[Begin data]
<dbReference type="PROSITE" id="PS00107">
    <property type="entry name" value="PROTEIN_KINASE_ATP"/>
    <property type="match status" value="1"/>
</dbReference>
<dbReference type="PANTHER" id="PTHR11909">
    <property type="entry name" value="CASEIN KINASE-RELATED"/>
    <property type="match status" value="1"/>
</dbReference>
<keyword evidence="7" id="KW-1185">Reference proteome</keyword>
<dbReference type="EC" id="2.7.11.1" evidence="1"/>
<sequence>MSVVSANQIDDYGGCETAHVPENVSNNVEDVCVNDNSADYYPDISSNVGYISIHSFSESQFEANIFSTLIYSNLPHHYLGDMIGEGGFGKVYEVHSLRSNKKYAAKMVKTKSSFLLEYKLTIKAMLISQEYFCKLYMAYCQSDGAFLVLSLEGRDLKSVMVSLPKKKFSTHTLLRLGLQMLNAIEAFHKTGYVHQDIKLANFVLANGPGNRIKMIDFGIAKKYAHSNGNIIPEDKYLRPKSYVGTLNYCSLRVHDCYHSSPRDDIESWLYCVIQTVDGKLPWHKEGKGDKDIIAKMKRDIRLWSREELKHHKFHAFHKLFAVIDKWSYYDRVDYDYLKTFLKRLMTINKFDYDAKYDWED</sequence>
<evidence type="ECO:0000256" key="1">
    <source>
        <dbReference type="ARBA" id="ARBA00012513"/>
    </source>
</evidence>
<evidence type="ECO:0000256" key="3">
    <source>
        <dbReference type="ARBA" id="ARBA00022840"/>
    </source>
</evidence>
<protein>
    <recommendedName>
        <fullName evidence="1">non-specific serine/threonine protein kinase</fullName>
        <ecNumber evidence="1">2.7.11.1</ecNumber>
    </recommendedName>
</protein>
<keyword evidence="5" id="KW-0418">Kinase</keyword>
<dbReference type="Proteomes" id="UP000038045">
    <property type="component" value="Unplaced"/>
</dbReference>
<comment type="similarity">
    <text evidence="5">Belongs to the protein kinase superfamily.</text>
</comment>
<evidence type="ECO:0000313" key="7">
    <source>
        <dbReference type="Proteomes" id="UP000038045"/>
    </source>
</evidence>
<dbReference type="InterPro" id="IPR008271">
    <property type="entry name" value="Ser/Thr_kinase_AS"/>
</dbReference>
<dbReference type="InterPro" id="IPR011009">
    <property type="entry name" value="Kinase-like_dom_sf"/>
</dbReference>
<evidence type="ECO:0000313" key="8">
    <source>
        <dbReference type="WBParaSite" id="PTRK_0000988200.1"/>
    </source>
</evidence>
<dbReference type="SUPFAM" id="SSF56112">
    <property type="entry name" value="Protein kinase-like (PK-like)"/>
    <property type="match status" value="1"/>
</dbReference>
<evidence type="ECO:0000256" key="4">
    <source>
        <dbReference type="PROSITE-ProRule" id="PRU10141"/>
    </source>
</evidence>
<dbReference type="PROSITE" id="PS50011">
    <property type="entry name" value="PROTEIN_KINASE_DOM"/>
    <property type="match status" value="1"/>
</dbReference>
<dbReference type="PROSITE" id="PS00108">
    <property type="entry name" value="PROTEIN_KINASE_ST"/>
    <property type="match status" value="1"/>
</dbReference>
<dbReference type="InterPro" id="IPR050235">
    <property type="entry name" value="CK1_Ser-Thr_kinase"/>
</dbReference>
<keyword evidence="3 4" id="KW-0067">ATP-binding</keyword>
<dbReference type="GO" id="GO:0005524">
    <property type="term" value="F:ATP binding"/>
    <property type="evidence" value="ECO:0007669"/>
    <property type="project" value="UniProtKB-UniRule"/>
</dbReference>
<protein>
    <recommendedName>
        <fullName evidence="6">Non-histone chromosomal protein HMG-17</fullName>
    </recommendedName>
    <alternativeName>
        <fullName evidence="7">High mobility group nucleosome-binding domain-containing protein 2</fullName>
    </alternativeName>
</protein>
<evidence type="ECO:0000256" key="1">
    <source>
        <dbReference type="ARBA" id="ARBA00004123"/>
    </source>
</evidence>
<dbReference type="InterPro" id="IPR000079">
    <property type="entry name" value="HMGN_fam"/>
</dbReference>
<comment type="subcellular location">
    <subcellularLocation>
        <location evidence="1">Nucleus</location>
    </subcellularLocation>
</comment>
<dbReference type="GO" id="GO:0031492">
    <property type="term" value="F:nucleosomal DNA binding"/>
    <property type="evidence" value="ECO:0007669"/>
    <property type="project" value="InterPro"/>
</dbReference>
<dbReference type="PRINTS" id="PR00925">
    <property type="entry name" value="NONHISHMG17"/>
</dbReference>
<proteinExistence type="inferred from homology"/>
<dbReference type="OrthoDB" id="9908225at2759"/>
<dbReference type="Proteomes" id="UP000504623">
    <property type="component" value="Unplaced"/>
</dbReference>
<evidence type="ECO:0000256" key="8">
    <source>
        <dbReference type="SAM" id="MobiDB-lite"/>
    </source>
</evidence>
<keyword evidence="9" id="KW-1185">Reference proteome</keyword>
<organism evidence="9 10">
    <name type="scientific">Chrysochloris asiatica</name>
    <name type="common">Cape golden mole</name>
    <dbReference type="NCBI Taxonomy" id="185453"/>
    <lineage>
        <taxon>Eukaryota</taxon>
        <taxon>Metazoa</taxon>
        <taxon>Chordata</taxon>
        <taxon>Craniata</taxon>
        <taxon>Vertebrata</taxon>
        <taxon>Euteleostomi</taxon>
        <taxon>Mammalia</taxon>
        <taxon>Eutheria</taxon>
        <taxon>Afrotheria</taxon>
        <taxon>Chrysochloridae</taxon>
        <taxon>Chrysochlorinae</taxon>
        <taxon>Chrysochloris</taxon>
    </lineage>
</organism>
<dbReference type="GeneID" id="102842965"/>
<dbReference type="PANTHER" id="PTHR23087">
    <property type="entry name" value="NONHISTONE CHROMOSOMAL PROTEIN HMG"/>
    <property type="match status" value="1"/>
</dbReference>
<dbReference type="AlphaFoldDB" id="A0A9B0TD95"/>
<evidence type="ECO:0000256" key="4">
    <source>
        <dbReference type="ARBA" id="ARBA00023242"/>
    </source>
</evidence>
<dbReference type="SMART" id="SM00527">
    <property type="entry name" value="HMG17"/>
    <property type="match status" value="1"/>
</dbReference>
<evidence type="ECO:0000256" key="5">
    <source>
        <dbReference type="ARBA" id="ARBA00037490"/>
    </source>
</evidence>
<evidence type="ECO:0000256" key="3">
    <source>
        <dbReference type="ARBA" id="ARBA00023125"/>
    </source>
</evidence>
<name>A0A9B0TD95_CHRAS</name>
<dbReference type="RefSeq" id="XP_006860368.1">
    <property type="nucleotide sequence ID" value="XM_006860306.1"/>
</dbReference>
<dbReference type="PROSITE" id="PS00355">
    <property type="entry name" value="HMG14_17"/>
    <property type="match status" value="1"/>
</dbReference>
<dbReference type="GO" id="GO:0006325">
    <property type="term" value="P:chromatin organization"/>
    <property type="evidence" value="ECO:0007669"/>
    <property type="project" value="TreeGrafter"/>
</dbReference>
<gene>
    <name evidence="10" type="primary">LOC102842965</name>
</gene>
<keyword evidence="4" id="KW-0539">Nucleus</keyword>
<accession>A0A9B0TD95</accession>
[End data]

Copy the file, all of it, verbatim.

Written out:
<dbReference type="PROSITE" id="PS00107">
    <property type="entry name" value="PROTEIN_KINASE_ATP"/>
    <property type="match status" value="1"/>
</dbReference>
<dbReference type="PANTHER" id="PTHR11909">
    <property type="entry name" value="CASEIN KINASE-RELATED"/>
    <property type="match status" value="1"/>
</dbReference>
<keyword evidence="7" id="KW-1185">Reference proteome</keyword>
<dbReference type="EC" id="2.7.11.1" evidence="1"/>
<sequence>MSVVSANQIDDYGGCETAHVPENVSNNVEDVCVNDNSADYYPDISSNVGYISIHSFSESQFEANIFSTLIYSNLPHHYLGDMIGEGGFGKVYEVHSLRSNKKYAAKMVKTKSSFLLEYKLTIKAMLISQEYFCKLYMAYCQSDGAFLVLSLEGRDLKSVMVSLPKKKFSTHTLLRLGLQMLNAIEAFHKTGYVHQDIKLANFVLANGPGNRIKMIDFGIAKKYAHSNGNIIPEDKYLRPKSYVGTLNYCSLRVHDCYHSSPRDDIESWLYCVIQTVDGKLPWHKEGKGDKDIIAKMKRDIRLWSREELKHHKFHAFHKLFAVIDKWSYYDRVDYDYLKTFLKRLMTINKFDYDAKYDWED</sequence>
<evidence type="ECO:0000256" key="1">
    <source>
        <dbReference type="ARBA" id="ARBA00012513"/>
    </source>
</evidence>
<evidence type="ECO:0000256" key="3">
    <source>
        <dbReference type="ARBA" id="ARBA00022840"/>
    </source>
</evidence>
<protein>
    <recommendedName>
        <fullName evidence="1">non-specific serine/threonine protein kinase</fullName>
        <ecNumber evidence="1">2.7.11.1</ecNumber>
    </recommendedName>
</protein>
<keyword evidence="5" id="KW-0418">Kinase</keyword>
<dbReference type="Proteomes" id="UP000038045">
    <property type="component" value="Unplaced"/>
</dbReference>
<comment type="similarity">
    <text evidence="5">Belongs to the protein kinase superfamily.</text>
</comment>
<evidence type="ECO:0000313" key="7">
    <source>
        <dbReference type="Proteomes" id="UP000038045"/>
    </source>
</evidence>
<dbReference type="InterPro" id="IPR008271">
    <property type="entry name" value="Ser/Thr_kinase_AS"/>
</dbReference>
<dbReference type="InterPro" id="IPR011009">
    <property type="entry name" value="Kinase-like_dom_sf"/>
</dbReference>
<evidence type="ECO:0000313" key="8">
    <source>
        <dbReference type="WBParaSite" id="PTRK_0000988200.1"/>
    </source>
</evidence>
<dbReference type="SUPFAM" id="SSF56112">
    <property type="entry name" value="Protein kinase-like (PK-like)"/>
    <property type="match status" value="1"/>
</dbReference>
<evidence type="ECO:0000256" key="4">
    <source>
        <dbReference type="PROSITE-ProRule" id="PRU10141"/>
    </source>
</evidence>
<dbReference type="PROSITE" id="PS50011">
    <property type="entry name" value="PROTEIN_KINASE_DOM"/>
    <property type="match status" value="1"/>
</dbReference>
<dbReference type="PROSITE" id="PS00108">
    <property type="entry name" value="PROTEIN_KINASE_ST"/>
    <property type="match status" value="1"/>
</dbReference>
<dbReference type="InterPro" id="IPR050235">
    <property type="entry name" value="CK1_Ser-Thr_kinase"/>
</dbReference>
<keyword evidence="3 4" id="KW-0067">ATP-binding</keyword>
<dbReference type="GO" id="GO:0005524">
    <property type="term" value="F:ATP binding"/>
    <property type="evidence" value="ECO:0007669"/>
    <property type="project" value="UniProtKB-UniRule"/>
</dbReference>
<protein>
    <recommendedName>
        <fullName evidence="6">Non-histone chromosomal protein HMG-17</fullName>
    </recommendedName>
    <alternativeName>
        <fullName evidence="7">High mobility group nucleosome-binding domain-containing protein 2</fullName>
    </alternativeName>
</protein>
<evidence type="ECO:0000256" key="1">
    <source>
        <dbReference type="ARBA" id="ARBA00004123"/>
    </source>
</evidence>
<dbReference type="InterPro" id="IPR000079">
    <property type="entry name" value="HMGN_fam"/>
</dbReference>
<comment type="subcellular location">
    <subcellularLocation>
        <location evidence="1">Nucleus</location>
    </subcellularLocation>
</comment>
<dbReference type="GO" id="GO:0031492">
    <property type="term" value="F:nucleosomal DNA binding"/>
    <property type="evidence" value="ECO:0007669"/>
    <property type="project" value="InterPro"/>
</dbReference>
<dbReference type="PRINTS" id="PR00925">
    <property type="entry name" value="NONHISHMG17"/>
</dbReference>
<proteinExistence type="inferred from homology"/>
<dbReference type="OrthoDB" id="9908225at2759"/>
<dbReference type="Proteomes" id="UP000504623">
    <property type="component" value="Unplaced"/>
</dbReference>
<evidence type="ECO:0000256" key="8">
    <source>
        <dbReference type="SAM" id="MobiDB-lite"/>
    </source>
</evidence>
<keyword evidence="9" id="KW-1185">Reference proteome</keyword>
<organism evidence="9 10">
    <name type="scientific">Chrysochloris asiatica</name>
    <name type="common">Cape golden mole</name>
    <dbReference type="NCBI Taxonomy" id="185453"/>
    <lineage>
        <taxon>Eukaryota</taxon>
        <taxon>Metazoa</taxon>
        <taxon>Chordata</taxon>
        <taxon>Craniata</taxon>
        <taxon>Vertebrata</taxon>
        <taxon>Euteleostomi</taxon>
        <taxon>Mammalia</taxon>
        <taxon>Eutheria</taxon>
        <taxon>Afrotheria</taxon>
        <taxon>Chrysochloridae</taxon>
        <taxon>Chrysochlorinae</taxon>
        <taxon>Chrysochloris</taxon>
    </lineage>
</organism>
<dbReference type="GeneID" id="102842965"/>
<dbReference type="PANTHER" id="PTHR23087">
    <property type="entry name" value="NONHISTONE CHROMOSOMAL PROTEIN HMG"/>
    <property type="match status" value="1"/>
</dbReference>
<dbReference type="AlphaFoldDB" id="A0A9B0TD95"/>
<evidence type="ECO:0000256" key="4">
    <source>
        <dbReference type="ARBA" id="ARBA00023242"/>
    </source>
</evidence>
<dbReference type="SMART" id="SM00527">
    <property type="entry name" value="HMG17"/>
    <property type="match status" value="1"/>
</dbReference>
<evidence type="ECO:0000256" key="5">
    <source>
        <dbReference type="ARBA" id="ARBA00037490"/>
    </source>
</evidence>
<evidence type="ECO:0000256" key="3">
    <source>
        <dbReference type="ARBA" id="ARBA00023125"/>
    </source>
</evidence>
<name>A0A9B0TD95_CHRAS</name>
<dbReference type="RefSeq" id="XP_006860368.1">
    <property type="nucleotide sequence ID" value="XM_006860306.1"/>
</dbReference>
<dbReference type="PROSITE" id="PS00355">
    <property type="entry name" value="HMG14_17"/>
    <property type="match status" value="1"/>
</dbReference>
<dbReference type="GO" id="GO:0006325">
    <property type="term" value="P:chromatin organization"/>
    <property type="evidence" value="ECO:0007669"/>
    <property type="project" value="TreeGrafter"/>
</dbReference>
<gene>
    <name evidence="10" type="primary">LOC102842965</name>
</gene>
<keyword evidence="4" id="KW-0539">Nucleus</keyword>
<accession>A0A9B0TD95</accession>